REAL SCOOP: Lawyers for UN gang killer claim trial judge erred in convicting him

United Nations gang hitman Cory Vallee, pictured in 2011.

It’s been more than a dozen years since Red Scorpion gangster Kevin LeClair was gunned down after leaving Browns’s Social House in Langley’s Thunderbird Centre mall. The UN gang hitman convicted of killing him was back in court Tuesday trying to get a new trial.

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Vancouver Sun
Wed May 12 2021
Page: A3
Section: City
Byline: Kim Bolan
Source: Vancouver Sun

United Nations gang hitman Cory Vallee should get a new trial because the judge who convicted him erred in assessing the credibility of former gangsters-turned-Crown witnesses, Vallee’s lawyer said Tuesday.

And Eric Gottardi told the B.C. Court of Appeal that the trial judge also failed to fully recognize the impact on Vallee’s defence of the late disclosure of a video that showed him near the Langley spot where Red Scorpion Kevin LeClair was gunned down in 2009.

B.C. Supreme Court Justice Janice Dillon convicted Vallee in June 2018 of first-degree murder in LeClair’s public slaying, as well as conspiracy to kill his Red Scorpion gang-mates Jamie, Jarrod and Jonathan Bacon.

The former North Vancouver garbage man was sentenced to two life terms.

Gottardi said the convictions should be overturned on several grounds, including the late disclosure and lack of scrutiny of the unsavoury ex-gangster witnesses known only as A, B, C and D.

Leading up to the trial, there was no evidence linking Vallee to the murder except for statements made to police by B and C, he told Justices Mary Saunders, Patrice Abrioux and Peter Voith.

“And there was very limited evidence of his association with members of the UN gang,” Gottardi said. “Midway through the trial, the Crown disclosed the video which depicted the appellant and (Witness B) at or near the scene of the crime, the murder of Kevin LeClair, just three hours before the shooting.”

Gottardi said that the late disclosure “fundamentally changed the legal evidentiary landscape the defence had to deal with.”

He said the defence lawyers likely would have made different decisions on behalf of Vallee in the early stages of the trial if they had known about the video.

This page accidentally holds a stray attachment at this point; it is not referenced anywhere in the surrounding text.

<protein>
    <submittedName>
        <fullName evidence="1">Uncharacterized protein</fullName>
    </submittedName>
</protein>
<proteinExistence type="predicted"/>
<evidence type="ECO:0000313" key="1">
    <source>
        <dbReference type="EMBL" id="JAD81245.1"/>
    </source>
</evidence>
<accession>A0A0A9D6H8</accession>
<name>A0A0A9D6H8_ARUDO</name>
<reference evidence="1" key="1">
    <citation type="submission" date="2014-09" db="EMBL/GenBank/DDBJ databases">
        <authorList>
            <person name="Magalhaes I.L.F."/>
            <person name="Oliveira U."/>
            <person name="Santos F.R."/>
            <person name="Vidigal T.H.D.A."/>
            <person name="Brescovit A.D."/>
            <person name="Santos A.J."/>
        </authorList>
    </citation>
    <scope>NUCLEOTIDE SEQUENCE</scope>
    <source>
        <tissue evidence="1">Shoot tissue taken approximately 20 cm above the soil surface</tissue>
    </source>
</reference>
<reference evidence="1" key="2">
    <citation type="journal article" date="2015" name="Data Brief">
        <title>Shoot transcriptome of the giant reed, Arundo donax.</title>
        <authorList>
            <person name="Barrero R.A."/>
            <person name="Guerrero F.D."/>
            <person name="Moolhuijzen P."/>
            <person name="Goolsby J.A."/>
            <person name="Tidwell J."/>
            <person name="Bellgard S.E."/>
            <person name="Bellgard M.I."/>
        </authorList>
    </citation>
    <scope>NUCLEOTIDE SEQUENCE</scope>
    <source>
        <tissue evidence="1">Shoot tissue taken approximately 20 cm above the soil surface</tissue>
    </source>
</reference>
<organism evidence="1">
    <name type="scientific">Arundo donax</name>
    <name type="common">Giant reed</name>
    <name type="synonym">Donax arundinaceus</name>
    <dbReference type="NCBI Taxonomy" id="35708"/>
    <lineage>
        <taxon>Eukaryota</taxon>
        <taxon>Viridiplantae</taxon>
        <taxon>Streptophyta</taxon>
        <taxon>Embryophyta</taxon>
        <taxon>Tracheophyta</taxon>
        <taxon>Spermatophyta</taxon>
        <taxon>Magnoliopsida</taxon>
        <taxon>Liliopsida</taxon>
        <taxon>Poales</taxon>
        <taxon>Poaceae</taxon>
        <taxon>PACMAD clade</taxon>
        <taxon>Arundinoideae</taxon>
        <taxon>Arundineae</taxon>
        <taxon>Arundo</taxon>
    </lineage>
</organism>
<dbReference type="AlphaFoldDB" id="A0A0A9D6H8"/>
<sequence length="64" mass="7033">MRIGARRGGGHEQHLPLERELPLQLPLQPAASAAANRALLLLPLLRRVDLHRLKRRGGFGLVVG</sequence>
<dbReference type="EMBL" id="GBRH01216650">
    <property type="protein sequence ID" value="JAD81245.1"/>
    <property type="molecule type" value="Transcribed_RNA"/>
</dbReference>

Kevin LeClair, in an undated photo, was gunned down in Langley in 2009.

For example, the defence admitted the existence of the murder conspiracy, Gottardi said, which is something they might not have conceded if they had the video at the time.

When they finally got the video, Vallee’s lawyers asked for a mistrial and a stay, but neither was granted. Instead Dillon allowed an adjournment so that the defence could consider “the option to recall witnesses.”

“We submit here on appeal that the trial judge erred in failing to recognize how the new disclosure prejudiced the appellant and why the remedy provided was insufficient,” Gottardi said.

As for former UN members who became Crown witnesses, Dillon erred in improperly assessing their credibility, given their admitted criminality and the benefits they received for co-operating, he said.

The judge was tougher in her assessment of Peter Redekopp, a former associate of B and C, who testified that he could not provide an alibi for C for the day of the murder, as C had claimed.

“This evidence significantly bolstered the defence theory that was the real perpetrator,” Gottardi said, noting that Dillon rejected Redekopp’s evidence in part because of his criminal history.

“We say that she applied to a different standard of scrutiny to the evidence of a defence-oriented witness than she did to the Crown witnesses … and we say this approach was fundamentally unfair.”

The appeal is scheduled to last four days.

Kevin LeClair, a Red Scorpion gangster who was once aligned with the rival United Nations gang, was shot in Langley in 2009.
Kevin LeClair, a Red Scorpion gangster who was once aligned with the rival United Nations gang, was shot in Langley in 2009. Photo by Ian Smith /Vancouver Sun

When Dillon sentenced Vallee, she said it was necessary to send a strong message “that gang warfare on the streets of our communities will not be tolerated.”

“This killing was performed execution style in daylight in the parking lot of a busy shopping mall. He was the designated hitman or shooter on this mission and performed his role to the full with an automatic weapon,” Dillon said.

“These events were unbelievable, movie-like, to citizens not expecting to find themselves in a gang war zone.”

More than a decade after the Le-Clair shooting, both the UN and Red Scorpion gangs continue to be part of the Lower Mainland gang conflict.

On Sunday, UN gangster Karman Grewal was shot to death at Vancouver International Airport. On April 21, Todd Gouwenberg, a long-time UN member, was gunned down at the Langley Sportsplex, just 600 metres from where LeClair was killed.

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